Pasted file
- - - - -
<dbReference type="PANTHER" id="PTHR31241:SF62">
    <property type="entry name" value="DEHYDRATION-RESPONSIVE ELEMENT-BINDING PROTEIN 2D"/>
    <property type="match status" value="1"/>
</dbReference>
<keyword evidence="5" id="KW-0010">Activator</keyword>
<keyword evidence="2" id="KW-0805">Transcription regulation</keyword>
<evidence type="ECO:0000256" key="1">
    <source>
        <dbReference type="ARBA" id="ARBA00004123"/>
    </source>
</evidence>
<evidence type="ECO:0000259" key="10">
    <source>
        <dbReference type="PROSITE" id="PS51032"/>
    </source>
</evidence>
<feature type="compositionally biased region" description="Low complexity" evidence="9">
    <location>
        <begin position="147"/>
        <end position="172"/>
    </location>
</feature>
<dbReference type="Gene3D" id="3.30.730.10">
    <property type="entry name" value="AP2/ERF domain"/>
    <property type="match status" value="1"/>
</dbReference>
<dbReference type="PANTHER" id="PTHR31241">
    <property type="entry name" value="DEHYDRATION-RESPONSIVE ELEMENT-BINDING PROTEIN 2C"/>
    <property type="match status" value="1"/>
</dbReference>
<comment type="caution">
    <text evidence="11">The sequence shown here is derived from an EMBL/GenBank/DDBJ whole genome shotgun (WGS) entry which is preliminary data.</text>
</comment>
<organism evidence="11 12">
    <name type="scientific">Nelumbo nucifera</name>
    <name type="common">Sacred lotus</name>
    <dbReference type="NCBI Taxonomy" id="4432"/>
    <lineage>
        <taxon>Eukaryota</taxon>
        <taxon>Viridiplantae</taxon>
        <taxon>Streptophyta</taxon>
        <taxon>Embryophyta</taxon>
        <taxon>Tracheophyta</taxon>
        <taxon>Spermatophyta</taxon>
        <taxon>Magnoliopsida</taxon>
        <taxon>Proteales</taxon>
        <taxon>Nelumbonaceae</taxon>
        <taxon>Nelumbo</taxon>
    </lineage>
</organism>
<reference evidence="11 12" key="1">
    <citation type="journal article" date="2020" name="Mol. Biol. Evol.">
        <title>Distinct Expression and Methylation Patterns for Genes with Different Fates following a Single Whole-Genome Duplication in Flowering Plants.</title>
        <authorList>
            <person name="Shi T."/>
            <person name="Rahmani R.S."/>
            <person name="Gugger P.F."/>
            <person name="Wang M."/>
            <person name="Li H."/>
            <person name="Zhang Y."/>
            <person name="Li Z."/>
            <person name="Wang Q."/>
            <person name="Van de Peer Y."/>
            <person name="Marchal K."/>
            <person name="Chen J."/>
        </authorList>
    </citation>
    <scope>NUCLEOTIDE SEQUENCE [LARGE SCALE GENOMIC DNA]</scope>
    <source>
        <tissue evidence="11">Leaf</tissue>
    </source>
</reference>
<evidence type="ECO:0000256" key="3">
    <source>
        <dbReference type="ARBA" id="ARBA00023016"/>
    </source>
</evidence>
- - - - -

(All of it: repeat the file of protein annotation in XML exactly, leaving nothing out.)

<dbReference type="PANTHER" id="PTHR31241:SF62">
    <property type="entry name" value="DEHYDRATION-RESPONSIVE ELEMENT-BINDING PROTEIN 2D"/>
    <property type="match status" value="1"/>
</dbReference>
<keyword evidence="5" id="KW-0010">Activator</keyword>
<keyword evidence="2" id="KW-0805">Transcription regulation</keyword>
<evidence type="ECO:0000256" key="1">
    <source>
        <dbReference type="ARBA" id="ARBA00004123"/>
    </source>
</evidence>
<evidence type="ECO:0000259" key="10">
    <source>
        <dbReference type="PROSITE" id="PS51032"/>
    </source>
</evidence>
<feature type="compositionally biased region" description="Low complexity" evidence="9">
    <location>
        <begin position="147"/>
        <end position="172"/>
    </location>
</feature>
<dbReference type="Gene3D" id="3.30.730.10">
    <property type="entry name" value="AP2/ERF domain"/>
    <property type="match status" value="1"/>
</dbReference>
<dbReference type="PANTHER" id="PTHR31241">
    <property type="entry name" value="DEHYDRATION-RESPONSIVE ELEMENT-BINDING PROTEIN 2C"/>
    <property type="match status" value="1"/>
</dbReference>
<comment type="caution">
    <text evidence="11">The sequence shown here is derived from an EMBL/GenBank/DDBJ whole genome shotgun (WGS) entry which is preliminary data.</text>
</comment>
<organism evidence="11 12">
    <name type="scientific">Nelumbo nucifera</name>
    <name type="common">Sacred lotus</name>
    <dbReference type="NCBI Taxonomy" id="4432"/>
    <lineage>
        <taxon>Eukaryota</taxon>
        <taxon>Viridiplantae</taxon>
        <taxon>Streptophyta</taxon>
        <taxon>Embryophyta</taxon>
        <taxon>Tracheophyta</taxon>
        <taxon>Spermatophyta</taxon>
        <taxon>Magnoliopsida</taxon>
        <taxon>Proteales</taxon>
        <taxon>Nelumbonaceae</taxon>
        <taxon>Nelumbo</taxon>
    </lineage>
</organism>
<reference evidence="11 12" key="1">
    <citation type="journal article" date="2020" name="Mol. Biol. Evol.">
        <title>Distinct Expression and Methylation Patterns for Genes with Different Fates following a Single Whole-Genome Duplication in Flowering Plants.</title>
        <authorList>
            <person name="Shi T."/>
            <person name="Rahmani R.S."/>
            <person name="Gugger P.F."/>
            <person name="Wang M."/>
            <person name="Li H."/>
            <person name="Zhang Y."/>
            <person name="Li Z."/>
            <person name="Wang Q."/>
            <person name="Van de Peer Y."/>
            <person name="Marchal K."/>
            <person name="Chen J."/>
        </authorList>
    </citation>
    <scope>NUCLEOTIDE SEQUENCE [LARGE SCALE GENOMIC DNA]</scope>
    <source>
        <tissue evidence="11">Leaf</tissue>
    </source>
</reference>
<evidence type="ECO:0000256" key="3">
    <source>
        <dbReference type="ARBA" id="ARBA00023016"/>
    </source>
</evidence>